Jaromir Jagr #68 of the Boston Bruins stands during a face-off against the Toronto Maple Leafs in Game One of the Eastern Conference Quarterfinals during the 2013 NHL Stanley Cup Playoffs on May 1, 2013 at TD Garden in Boston, Massachusetts.
(April 30, 2013 - Source: Jared Wickerham/Getty Images North America)

Jagr’s late-night workouts becoming the stuff of legend

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Ever wonder how Jaromir Jagr plays at such a high level, despite the fact he turned 41 in February?

If yes, read this excellent piece from the CBC’s Elliotte Friedman.

In it, Friedman sheds light on the late-night workouts Jagr has been conducting throughout his professional hockey career.

Regardless of the city and rink situation, the story is almost always the same: No. 68 demands after-hours access to the facilities, routinely hits the ice as late as 11 p.m, and puts himself through the paces.

Here’s more, from CBC:

“The first time I found out (about the late-night routine), I arrived at the rink first thing in the morning…and saw this huge mess of Jagr’s gear soaking wet on the ground. He’s, uh, kind of a messy guy,” [Flyers head equipment manager Derek] Settlemyre said, and you can tell he’s smiling at the memory.

“It wouldn’t be like our guys to leave that. So I asked him if he forgot to get his stuff washed. He said, ‘Oh no buddy, that was last night. I came in around 11.’

“We had a key made for him. He would do double workouts, even after games.”

Here’s another anecdote, from Dallas Magazine:

A few days before the first game, he landed in Dallas and shirked the team’s offers to find him an upscale apartment near downtown Dallas.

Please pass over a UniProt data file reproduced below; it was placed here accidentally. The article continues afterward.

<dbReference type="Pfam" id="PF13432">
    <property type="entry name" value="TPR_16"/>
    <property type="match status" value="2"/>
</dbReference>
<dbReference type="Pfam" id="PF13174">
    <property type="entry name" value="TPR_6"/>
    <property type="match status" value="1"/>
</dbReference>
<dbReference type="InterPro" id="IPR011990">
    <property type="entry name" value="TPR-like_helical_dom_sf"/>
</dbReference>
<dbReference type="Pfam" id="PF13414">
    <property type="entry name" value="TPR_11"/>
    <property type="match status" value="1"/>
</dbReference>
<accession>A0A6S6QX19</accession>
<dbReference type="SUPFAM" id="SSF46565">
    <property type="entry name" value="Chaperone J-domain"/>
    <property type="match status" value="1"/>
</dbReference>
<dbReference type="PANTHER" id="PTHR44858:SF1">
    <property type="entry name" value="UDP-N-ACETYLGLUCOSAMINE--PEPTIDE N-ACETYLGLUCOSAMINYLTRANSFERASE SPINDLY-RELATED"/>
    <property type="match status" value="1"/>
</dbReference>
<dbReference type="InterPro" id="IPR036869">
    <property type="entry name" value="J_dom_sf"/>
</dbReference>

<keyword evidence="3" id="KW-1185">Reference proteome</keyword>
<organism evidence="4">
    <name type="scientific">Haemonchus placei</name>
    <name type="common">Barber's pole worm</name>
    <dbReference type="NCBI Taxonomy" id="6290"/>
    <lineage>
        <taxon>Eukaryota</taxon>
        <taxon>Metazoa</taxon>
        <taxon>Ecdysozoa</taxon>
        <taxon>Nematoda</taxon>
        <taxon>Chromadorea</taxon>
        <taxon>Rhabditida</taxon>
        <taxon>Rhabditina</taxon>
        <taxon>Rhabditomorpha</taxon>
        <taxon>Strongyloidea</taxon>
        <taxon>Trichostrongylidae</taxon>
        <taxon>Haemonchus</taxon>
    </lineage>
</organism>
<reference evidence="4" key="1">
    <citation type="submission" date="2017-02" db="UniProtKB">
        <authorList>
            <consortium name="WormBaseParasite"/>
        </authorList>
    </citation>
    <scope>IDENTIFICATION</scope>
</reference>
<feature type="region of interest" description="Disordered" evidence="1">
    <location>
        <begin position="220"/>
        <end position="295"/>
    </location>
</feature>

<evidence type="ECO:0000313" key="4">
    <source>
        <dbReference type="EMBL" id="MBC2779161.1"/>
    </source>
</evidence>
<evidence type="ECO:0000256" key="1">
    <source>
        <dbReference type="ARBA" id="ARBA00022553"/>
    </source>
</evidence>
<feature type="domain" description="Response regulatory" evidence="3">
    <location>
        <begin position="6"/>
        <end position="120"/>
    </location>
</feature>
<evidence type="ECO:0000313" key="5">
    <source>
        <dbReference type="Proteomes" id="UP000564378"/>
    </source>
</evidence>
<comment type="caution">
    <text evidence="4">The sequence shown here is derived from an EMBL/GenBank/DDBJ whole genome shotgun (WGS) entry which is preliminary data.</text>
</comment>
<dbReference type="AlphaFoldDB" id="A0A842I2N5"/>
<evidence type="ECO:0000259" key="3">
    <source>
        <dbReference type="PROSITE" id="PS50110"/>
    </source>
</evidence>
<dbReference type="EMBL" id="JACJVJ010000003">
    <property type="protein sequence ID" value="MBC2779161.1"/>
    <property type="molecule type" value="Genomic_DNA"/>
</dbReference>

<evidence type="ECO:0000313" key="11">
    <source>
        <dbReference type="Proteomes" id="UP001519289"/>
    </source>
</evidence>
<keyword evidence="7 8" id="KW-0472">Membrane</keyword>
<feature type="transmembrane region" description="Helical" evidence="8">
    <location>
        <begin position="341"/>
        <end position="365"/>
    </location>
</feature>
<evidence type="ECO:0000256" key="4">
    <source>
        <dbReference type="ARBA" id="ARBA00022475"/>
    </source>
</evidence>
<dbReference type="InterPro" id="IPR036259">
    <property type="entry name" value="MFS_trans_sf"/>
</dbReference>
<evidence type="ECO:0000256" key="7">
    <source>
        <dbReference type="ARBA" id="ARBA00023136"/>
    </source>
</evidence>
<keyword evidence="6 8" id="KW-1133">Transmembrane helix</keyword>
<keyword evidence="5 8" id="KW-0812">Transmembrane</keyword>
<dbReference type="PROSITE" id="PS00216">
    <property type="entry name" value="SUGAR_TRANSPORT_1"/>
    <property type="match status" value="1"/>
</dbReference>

Instead, Jagr rented a room at an extended-stay hotel for $169-a-night. He asked management for a key to the rink, and on the team’s nights off, sometimes well after 10 pm, Jagr would go by himself to the ice to skate.

In Dallas, team officials latched onto the Jagr-as-mentor storyline. He runs drills after games and the young guys join in, hopping from leg to leg outside the locker room, skating extra reps of sprints in between the blue and red lines, or swinging around a small circle weight on the end of their hockey sticks.

This postseason, pics of Jagr going for a late night skate have popped up (see here), as have those depicting him wearing a weighted vest (see here) a 30-pound flak jacket he wears for strength and conditioning.

Not bad from the NHL’s second-oldest active player this season, huh?

Related

Jagr’s key role in Bruins’ double-OT win is historic

Despite no goals, Jagr has been ‘nothing but a great asset’

Burrows on waiving his no-trade clause: ‘I’ve never talked to management or coaches about it’

Vancouver Canucks' Alex Burrows celebrates his goal against the Colorado Avalanche during the first period of an NHL hockey game in Vancouver, British Columbia, Thursday, March 28, 2013. (AP Photo/The Canadian Press, Darryl Dyck)
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Alex Burrows doesn’t want a trade out of Vancouver and he wants to make sure everyone knows it.

On Saturday, Sportsnet’s Elliott Friedman reported that Burrows was potentially willing to waive his no-trade clause if a deal came up.

When asked about the report, Burrows went into denial mode.

“There’s no truth to that,” Burrows told beat reporter Ben Kuzma. “I’ve never talked to management or coaches about it.